Standing in the Meadow


This week the issue of standing at football matches returned, due to a decision to prosecute some of the officials involved in the Hillsborough tragedy and an application by Shrewsbury Town to install safe terraces. Having stood to watch football at the Gay Meadow, Shrewsbury’s old ground, and worked at Hillsborough, I have mixed feelings about the reintroduction of terraces.

Since Hillsborough nearly a third of professional clubs in England have moved to new stadiums, nearly all of them without terraces. Those in the top two divisions, who stayed put, were obliged to become all-seater and many took the opportunity to redevelop. Football is currently enjoying a renaissance as a spectator sport with modern stadiums helping to attract families, deterred by the spectre of hooliganism in the 1980s. They have displaced traditional working-class male supporters, and the hooligans, for a price.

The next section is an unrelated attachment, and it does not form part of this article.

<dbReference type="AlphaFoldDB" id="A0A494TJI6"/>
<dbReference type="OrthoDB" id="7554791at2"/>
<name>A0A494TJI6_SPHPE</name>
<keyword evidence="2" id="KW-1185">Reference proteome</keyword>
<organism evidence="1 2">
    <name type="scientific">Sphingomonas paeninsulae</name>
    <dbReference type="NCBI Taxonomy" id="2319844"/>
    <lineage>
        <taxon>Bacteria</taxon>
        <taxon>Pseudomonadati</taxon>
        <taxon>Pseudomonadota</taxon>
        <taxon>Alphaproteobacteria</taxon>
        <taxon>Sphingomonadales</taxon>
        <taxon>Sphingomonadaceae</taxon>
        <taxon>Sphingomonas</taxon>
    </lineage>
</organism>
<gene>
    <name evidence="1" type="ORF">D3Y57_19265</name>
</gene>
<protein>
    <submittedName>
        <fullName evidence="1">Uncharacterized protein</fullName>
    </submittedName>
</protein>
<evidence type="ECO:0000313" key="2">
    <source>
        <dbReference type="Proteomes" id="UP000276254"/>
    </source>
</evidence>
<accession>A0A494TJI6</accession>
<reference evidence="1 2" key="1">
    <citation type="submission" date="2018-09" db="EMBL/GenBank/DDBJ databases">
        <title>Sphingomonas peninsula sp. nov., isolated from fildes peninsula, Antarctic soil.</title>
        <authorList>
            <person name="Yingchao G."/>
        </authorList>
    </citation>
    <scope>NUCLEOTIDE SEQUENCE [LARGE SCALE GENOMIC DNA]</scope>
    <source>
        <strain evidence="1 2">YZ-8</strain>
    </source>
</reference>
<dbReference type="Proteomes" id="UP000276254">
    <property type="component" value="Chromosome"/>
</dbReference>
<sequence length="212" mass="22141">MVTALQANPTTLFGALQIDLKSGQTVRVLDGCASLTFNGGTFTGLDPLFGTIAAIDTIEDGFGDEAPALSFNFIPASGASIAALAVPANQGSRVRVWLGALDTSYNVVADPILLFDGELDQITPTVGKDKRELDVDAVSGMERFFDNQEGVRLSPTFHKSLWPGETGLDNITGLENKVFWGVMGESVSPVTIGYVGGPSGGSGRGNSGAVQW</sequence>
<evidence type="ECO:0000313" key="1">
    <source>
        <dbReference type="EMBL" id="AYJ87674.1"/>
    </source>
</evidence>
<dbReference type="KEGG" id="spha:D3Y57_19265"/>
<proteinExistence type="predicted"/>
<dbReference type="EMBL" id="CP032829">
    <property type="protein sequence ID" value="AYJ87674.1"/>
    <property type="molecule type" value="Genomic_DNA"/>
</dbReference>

In the decade that followed Hillsborough the price of top-flight tickets rose by 312%. The Premier League now suggests that 75% of those attending matches are middle class and thus able to pay more. In Shrewsbury’s division, the third tier, the cheapest matchday ticket last year was £12. For people on a low income this can be expensive, especially compared to the cost of a subscription to watch the big games on television.

Terracing should be cheaper than seats so Shrewsbury and other clubs that bring them back must increase attendances or lose revenue. The real danger is that the generation who preferred to stand will not return.




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